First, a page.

(Random side note...being incorporeal kind of sucks because you have no Strength score, making it impossible to exert any physical force on the world around you. What if there was a different condition where you stopped having a Charisma score, and could no longer exert any *mental* force on the world? Maybe this is what the Plane of Shadow feels like, at least if you're half-in-half-out the way ghosts are half ethereal; if you're a shadow of yourself and you try to talk to a real person, you can converse with them and even convey information, but you can't make them *care*, can't affect them socially any more than an incorporeal thing can affect them physically. Could make a pretty chilling curse, especially if you want to turn someone into a Cassandra, or make them feel like a conspiracy nut.)

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Re: [Ghostwalk] Step-by-step making of a ghost

Post by Big Mac » Tue Apr 10, 2018 12:40 am

willpell wrote:
Mon Apr 09, 2018 8:34 am
Very strange point that comes to mind as I read this... I just rewatched an episode of Star Trek Voyager which revolves around the Emergency Medical Hologram, aka The Doctor (no, not that one, and take off that ridiculous scarf). As the name implies, he is a hologram, a projection of light held in with forcefields and with a mind made up of computer subroutines, and his mind and body only exists while the program is running. He can only be present on parts of the ship that have holo-projection machinery, primarily the sickbay; if he so much as sticks his arm out the door of sickbay into the corridor, his hand simply vanishes, and reappears when he pulls his arm back past the doorway, to where the projectors can generate it again. I would imagine that a ghost sticking his arm across the boundary of the Manifest Ward would experience something similar (the boundary should probably not be that abrupt, but it could be if this was where you wanted to go with it); the difference is simply that if the EMH walked bodily out of sickbay and vanished completely, the computer would probably turn off the program, so his mind would stop existing until the next time a crewman reactivates him. But if he were a ghost leaving Manifest, he'd still exist, he just couldn't physically interact with the world of matter anymore.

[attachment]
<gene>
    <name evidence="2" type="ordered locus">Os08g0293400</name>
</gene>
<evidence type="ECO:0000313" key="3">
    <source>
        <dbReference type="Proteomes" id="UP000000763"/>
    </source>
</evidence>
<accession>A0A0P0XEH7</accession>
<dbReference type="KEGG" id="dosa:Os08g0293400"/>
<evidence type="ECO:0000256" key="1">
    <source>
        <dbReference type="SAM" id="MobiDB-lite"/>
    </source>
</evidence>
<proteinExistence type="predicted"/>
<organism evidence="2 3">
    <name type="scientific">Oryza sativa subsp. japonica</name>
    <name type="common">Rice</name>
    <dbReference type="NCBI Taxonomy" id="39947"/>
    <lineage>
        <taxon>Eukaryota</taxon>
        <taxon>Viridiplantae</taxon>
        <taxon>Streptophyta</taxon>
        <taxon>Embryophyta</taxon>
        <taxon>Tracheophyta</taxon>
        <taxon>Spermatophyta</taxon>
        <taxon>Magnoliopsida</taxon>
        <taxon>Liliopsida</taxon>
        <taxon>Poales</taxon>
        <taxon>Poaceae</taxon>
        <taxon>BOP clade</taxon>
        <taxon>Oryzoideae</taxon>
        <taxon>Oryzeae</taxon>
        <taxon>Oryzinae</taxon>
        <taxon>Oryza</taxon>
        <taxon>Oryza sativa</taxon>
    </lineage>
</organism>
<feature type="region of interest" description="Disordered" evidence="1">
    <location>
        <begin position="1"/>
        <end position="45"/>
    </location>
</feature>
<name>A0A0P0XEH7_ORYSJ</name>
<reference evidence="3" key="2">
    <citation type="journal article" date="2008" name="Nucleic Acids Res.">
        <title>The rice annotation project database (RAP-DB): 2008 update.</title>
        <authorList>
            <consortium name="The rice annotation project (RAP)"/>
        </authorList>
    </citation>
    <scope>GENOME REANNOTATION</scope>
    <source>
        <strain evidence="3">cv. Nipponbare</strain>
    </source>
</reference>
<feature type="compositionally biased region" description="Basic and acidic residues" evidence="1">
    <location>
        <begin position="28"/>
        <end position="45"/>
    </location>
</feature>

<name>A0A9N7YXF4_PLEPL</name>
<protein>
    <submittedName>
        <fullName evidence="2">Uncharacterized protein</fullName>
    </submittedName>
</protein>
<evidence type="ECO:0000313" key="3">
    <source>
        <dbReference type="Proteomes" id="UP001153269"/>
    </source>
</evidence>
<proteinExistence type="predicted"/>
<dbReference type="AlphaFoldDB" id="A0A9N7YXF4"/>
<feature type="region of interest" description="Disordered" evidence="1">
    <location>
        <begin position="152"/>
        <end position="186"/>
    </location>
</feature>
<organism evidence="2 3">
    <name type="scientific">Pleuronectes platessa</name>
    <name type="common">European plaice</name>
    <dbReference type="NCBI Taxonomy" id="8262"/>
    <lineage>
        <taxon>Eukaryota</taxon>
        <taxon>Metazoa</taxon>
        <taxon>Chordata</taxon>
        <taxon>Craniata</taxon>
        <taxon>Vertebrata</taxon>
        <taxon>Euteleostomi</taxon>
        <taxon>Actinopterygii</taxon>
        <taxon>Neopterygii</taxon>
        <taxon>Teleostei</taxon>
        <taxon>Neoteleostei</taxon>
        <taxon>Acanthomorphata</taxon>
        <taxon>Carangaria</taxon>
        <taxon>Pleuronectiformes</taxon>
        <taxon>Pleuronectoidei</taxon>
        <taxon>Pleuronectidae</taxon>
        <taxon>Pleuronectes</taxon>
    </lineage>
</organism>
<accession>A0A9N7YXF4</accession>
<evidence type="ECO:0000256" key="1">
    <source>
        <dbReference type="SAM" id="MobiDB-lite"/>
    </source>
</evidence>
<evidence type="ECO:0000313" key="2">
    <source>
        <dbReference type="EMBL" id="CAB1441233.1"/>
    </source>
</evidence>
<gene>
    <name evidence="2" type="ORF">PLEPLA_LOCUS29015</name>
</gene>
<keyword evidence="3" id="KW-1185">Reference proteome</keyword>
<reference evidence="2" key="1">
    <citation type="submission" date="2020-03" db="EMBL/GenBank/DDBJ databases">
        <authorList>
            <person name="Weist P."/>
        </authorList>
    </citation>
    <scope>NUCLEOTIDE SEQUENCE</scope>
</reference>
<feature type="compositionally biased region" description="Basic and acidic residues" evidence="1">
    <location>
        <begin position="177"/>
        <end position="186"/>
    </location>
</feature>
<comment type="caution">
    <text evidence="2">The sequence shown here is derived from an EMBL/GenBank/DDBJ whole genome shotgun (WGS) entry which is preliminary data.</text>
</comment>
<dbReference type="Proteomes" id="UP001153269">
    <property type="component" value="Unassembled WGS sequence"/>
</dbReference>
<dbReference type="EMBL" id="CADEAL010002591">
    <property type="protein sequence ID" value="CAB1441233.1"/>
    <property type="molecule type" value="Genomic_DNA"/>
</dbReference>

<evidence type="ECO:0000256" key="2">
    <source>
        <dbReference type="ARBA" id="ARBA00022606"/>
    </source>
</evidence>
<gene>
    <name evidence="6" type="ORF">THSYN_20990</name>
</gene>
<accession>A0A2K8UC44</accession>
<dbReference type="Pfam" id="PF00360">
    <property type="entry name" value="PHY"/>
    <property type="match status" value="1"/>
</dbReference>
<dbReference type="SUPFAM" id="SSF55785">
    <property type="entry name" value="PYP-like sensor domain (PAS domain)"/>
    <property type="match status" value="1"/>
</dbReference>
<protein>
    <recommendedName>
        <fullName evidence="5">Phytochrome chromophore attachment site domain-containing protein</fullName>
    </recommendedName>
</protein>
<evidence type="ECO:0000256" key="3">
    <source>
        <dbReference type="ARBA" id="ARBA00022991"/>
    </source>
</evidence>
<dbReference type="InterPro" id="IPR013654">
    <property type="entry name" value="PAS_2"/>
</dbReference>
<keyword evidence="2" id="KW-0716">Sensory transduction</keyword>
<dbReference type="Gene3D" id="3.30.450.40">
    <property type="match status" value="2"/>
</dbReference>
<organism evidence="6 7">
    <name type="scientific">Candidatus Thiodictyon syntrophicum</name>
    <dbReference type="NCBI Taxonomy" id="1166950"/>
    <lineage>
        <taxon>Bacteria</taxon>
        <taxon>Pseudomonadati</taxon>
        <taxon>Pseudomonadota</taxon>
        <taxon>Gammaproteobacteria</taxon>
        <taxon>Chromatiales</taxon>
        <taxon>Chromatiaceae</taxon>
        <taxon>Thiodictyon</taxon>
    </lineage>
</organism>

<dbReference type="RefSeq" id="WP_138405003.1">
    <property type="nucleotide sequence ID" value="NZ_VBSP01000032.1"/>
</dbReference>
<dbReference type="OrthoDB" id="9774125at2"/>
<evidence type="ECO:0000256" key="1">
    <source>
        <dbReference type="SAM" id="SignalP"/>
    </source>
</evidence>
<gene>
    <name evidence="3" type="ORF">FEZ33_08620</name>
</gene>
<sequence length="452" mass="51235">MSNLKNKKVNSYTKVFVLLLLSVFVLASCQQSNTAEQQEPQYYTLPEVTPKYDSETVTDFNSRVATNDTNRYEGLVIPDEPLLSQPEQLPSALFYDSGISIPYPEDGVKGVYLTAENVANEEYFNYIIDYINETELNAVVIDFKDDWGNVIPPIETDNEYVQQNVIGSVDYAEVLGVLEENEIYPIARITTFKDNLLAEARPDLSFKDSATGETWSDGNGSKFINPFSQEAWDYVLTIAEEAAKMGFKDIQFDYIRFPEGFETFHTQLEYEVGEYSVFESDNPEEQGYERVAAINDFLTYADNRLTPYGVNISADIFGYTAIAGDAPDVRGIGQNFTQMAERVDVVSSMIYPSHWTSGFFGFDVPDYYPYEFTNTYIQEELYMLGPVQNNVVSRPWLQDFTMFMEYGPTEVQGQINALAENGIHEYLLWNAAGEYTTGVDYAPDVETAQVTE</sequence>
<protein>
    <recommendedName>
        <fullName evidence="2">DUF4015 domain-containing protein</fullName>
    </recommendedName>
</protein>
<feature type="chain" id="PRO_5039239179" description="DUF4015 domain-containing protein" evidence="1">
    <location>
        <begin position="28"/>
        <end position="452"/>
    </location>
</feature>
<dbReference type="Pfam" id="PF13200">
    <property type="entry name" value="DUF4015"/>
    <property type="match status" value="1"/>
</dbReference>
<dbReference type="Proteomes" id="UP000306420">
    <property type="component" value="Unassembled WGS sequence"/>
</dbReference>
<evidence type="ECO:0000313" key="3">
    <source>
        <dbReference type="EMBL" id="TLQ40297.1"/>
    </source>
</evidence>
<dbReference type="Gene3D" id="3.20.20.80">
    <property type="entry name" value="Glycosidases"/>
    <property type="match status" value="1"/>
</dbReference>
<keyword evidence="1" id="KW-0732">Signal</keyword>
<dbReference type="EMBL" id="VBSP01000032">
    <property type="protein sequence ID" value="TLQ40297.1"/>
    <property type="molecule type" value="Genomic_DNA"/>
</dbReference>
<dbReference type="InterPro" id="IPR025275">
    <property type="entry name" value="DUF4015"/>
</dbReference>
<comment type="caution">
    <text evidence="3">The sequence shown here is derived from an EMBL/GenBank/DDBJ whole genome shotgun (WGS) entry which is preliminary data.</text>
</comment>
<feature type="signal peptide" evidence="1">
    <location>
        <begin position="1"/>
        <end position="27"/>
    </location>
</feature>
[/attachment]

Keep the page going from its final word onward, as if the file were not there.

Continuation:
You are right. The EMH is limited in Star Trek Voyager, and other Star Trek shows, in a similar way to the way that ghosts are limited in Ghostwalk. It's not quite the same though, as he is an artificial person, rather than the remains of a dead person.

Arnold Rimmer, from Red Dwarf, is probably a slightly closer example to ghosts in Ghostwalk. He is also a computer projection, but he is a computer projection based on a scan of a human being who had since died. Effectively, he is a science fiction ghost, as opposed to the EMH, who is a science fiction projected android.

Rimmer has the exact same personality he had, when he was alive, but works differently, just like ghosts are dead people who work differently in Ghostwalk.
willpell wrote:
Mon Apr 09, 2018 8:34 am
(Random side note...being incorporeal kind of sucks because you have no Strength score, making it impossible to exert any physical force on the world around you. What if there was a different condition where you stopped having a Charisma score, and could no longer exert any *mental* force on the world? Maybe this is what the Plane of Shadow feels like, at least if you're half-in-half-out the way ghosts are half ethereal; if you're a shadow of yourself and you try to talk to a real person, you can converse with them and even convey information, but you can't make them *care*, can't affect them socially any more than an incorporeal thing can affect them physically. Could make a pretty chilling curse, especially if you want to turn someone into a Cassandra, or make them feel like a conspiracy nut.)
I think that's more something that goes with the Does Ghostwalk stop "death stinking" in D&D? topic, than this one.

But, going back to your earlier comment about the Emergency Medical Hologram, the thing about that is that they cheated in Star Trek Voyager, modifying the ship, so that he could leave sick bay. They also cheated with Arnold Rimmer in Red Dwarf. In fact they cheated more, as they created a "hard light" projector that floated around inside him making him solid.

Ghostwalk also "cheats" with magic spells and magic items to allow ghosts to do stuff outside of Manifest.

I think the way to really make things easier for a ghost outside Manifest is to extrapolate Ghost Touch items from Ghost Touch Armor and Ghost Touch Weapons.
David "Big Mac" Shepheard